Cornetist and composer Dan Clucas has been active on the Los Angeles scene for the last fifteen years, but is only now releasing his debut recording. Clucas has recorded with Jeff Kaiser's Ockodektet and Harris Eisenstadt's Ahimsa Orchestra and has performed with Vinny Golia, Nels Cline and Steuart Liebig and Henry Grimes; he also leads another group, Dead Air. His bandmates in Immediately, except for drummer Rich West, are relatively unknown, but they do deliver a strong and compelling statement which left me waiting eagerly for Clucas' future recordings.
Clucas explains in his liner notes that Exile was born as his "sense of exile, encouraged by the events of the world, started to get the better of me," and it's equally inspired by poet Allen Ginsberg's words that "the imaginationit represents a futile gesture in the USAand yet the heart lives on it." Immediately was Clucas' medicine for his sense of alienation, and indeed, the music on Exile lives up to the band's nameup front, urgent and risk taking, while honoring other daring musicians.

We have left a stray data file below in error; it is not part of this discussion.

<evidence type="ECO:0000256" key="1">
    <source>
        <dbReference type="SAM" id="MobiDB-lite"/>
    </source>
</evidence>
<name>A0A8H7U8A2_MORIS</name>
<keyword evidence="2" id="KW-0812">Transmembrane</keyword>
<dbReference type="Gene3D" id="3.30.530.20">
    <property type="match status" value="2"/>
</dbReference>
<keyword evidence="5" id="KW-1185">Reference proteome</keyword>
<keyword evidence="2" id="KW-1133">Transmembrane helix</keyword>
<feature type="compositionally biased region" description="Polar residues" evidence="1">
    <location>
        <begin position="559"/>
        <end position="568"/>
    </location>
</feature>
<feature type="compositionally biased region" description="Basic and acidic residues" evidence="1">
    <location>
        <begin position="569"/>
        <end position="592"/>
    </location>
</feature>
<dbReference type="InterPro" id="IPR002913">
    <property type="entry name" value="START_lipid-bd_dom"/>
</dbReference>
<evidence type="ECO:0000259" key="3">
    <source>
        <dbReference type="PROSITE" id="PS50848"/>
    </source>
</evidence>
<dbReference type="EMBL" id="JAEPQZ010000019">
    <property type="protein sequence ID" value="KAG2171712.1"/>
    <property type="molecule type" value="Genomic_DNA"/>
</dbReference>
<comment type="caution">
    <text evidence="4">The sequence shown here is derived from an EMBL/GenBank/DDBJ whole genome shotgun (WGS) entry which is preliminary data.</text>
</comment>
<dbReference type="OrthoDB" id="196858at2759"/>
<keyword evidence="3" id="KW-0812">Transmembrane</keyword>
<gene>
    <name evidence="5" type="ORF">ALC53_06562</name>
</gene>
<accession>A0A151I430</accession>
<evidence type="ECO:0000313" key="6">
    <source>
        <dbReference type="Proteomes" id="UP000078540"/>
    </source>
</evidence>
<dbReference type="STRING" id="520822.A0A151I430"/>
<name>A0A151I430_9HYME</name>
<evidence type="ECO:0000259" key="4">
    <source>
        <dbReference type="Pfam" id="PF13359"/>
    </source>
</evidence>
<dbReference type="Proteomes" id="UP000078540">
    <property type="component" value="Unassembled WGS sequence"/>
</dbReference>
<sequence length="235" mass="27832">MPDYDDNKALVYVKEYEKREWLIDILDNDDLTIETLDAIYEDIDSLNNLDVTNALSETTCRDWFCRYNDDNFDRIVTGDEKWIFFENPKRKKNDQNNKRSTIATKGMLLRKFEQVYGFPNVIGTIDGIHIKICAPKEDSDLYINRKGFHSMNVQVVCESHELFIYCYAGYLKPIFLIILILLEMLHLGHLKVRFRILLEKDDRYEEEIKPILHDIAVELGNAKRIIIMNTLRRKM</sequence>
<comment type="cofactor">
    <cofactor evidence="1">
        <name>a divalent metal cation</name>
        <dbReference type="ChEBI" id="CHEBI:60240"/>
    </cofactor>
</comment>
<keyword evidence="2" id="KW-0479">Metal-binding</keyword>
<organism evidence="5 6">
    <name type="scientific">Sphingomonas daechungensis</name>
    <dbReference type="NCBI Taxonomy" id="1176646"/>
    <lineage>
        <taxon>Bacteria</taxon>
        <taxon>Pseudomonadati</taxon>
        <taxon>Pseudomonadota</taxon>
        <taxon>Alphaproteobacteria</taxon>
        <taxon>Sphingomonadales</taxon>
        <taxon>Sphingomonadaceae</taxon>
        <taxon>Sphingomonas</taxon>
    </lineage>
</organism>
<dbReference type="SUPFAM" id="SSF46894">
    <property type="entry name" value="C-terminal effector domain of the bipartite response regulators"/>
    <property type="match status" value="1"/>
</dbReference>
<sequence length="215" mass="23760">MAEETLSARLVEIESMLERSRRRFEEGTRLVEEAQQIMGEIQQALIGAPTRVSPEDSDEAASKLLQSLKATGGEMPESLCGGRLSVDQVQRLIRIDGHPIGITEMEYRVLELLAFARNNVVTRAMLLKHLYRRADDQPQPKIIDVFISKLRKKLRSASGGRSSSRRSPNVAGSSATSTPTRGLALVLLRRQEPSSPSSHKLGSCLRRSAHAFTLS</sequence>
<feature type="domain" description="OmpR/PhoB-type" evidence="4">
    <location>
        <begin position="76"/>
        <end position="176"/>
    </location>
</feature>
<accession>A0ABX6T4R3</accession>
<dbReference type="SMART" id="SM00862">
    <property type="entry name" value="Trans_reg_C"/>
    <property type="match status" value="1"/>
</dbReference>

Exile begins with the rhythmic "Stating the Obvious," which sets the tone for the disc. Clucas has a convincing, tough tone, which is intensified by Brian Walsh on the clarinet and the tenor sax. Noah Phillips' unsettling and manipulated guitar adds to the chaos, bassist Michael Ibarra safely anchors the sonic mayhem, and drummer Rich West colors the dense textures with inventive fractured patterns. All contribute to the tight interplay.
A series of dedications follows with "You Say," for conrnetist Bobby Bradford, which owes much to Ornette Coleman; "Exile," for nuevo tango master Astor Piazzollaa kind of imaginary violent tango that Clucas keeps boiling to the end; and the folksy "The Black Horn," for John Carter, the most tender piece on this release, with Clucas' muted cornet in the back coloring Phillips' atmospheric lines.
The short "Mothers and Daughters" marks the return to a funky rhythm, and the march-like "Wheat and Weeds," with glimpses of an Americana guitar playing by Phillips, concludes the disc. As on other pieces, it sound as if Clucas is about to lose control of his bandmates, but his assured playing always brings them to a safe haven.
A brilliant release.
Personnel: Dan Clucas: cornet; Brian Walsh: clarinet, tenor saxophone; Noah Phillips: guitar; Michael
Ibarra: contrabass; Rich West: drums.